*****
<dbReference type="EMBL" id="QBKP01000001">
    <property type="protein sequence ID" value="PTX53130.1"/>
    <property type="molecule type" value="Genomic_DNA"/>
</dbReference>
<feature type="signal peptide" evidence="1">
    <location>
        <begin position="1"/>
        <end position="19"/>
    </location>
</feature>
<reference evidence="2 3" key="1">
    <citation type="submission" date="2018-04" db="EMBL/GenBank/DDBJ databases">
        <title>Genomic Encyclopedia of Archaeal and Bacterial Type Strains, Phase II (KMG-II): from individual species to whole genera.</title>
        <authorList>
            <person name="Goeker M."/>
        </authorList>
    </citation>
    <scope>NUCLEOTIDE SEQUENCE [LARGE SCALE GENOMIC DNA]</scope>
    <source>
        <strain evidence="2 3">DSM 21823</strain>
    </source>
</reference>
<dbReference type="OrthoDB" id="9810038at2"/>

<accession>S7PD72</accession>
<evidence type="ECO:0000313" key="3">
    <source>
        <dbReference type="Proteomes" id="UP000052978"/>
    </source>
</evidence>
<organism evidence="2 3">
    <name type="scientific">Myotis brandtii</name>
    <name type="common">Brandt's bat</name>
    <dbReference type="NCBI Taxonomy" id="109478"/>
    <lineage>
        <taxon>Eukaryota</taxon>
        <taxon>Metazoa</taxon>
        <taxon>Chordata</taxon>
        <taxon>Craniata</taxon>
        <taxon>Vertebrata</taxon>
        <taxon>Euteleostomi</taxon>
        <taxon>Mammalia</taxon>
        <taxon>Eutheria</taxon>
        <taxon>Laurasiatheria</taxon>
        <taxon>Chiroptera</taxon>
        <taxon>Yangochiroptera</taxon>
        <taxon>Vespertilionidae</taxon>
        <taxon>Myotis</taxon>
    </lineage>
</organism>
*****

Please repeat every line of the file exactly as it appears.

<dbReference type="EMBL" id="QBKP01000001">
    <property type="protein sequence ID" value="PTX53130.1"/>
    <property type="molecule type" value="Genomic_DNA"/>
</dbReference>
<feature type="signal peptide" evidence="1">
    <location>
        <begin position="1"/>
        <end position="19"/>
    </location>
</feature>
<reference evidence="2 3" key="1">
    <citation type="submission" date="2018-04" db="EMBL/GenBank/DDBJ databases">
        <title>Genomic Encyclopedia of Archaeal and Bacterial Type Strains, Phase II (KMG-II): from individual species to whole genera.</title>
        <authorList>
            <person name="Goeker M."/>
        </authorList>
    </citation>
    <scope>NUCLEOTIDE SEQUENCE [LARGE SCALE GENOMIC DNA]</scope>
    <source>
        <strain evidence="2 3">DSM 21823</strain>
    </source>
</reference>
<dbReference type="OrthoDB" id="9810038at2"/>

<accession>S7PD72</accession>
<evidence type="ECO:0000313" key="3">
    <source>
        <dbReference type="Proteomes" id="UP000052978"/>
    </source>
</evidence>
<organism evidence="2 3">
    <name type="scientific">Myotis brandtii</name>
    <name type="common">Brandt's bat</name>
    <dbReference type="NCBI Taxonomy" id="109478"/>
    <lineage>
        <taxon>Eukaryota</taxon>
        <taxon>Metazoa</taxon>
        <taxon>Chordata</taxon>
        <taxon>Craniata</taxon>
        <taxon>Vertebrata</taxon>
        <taxon>Euteleostomi</taxon>
        <taxon>Mammalia</taxon>
        <taxon>Eutheria</taxon>
        <taxon>Laurasiatheria</taxon>
        <taxon>Chiroptera</taxon>
        <taxon>Yangochiroptera</taxon>
        <taxon>Vespertilionidae</taxon>
        <taxon>Myotis</taxon>
    </lineage>
</organism>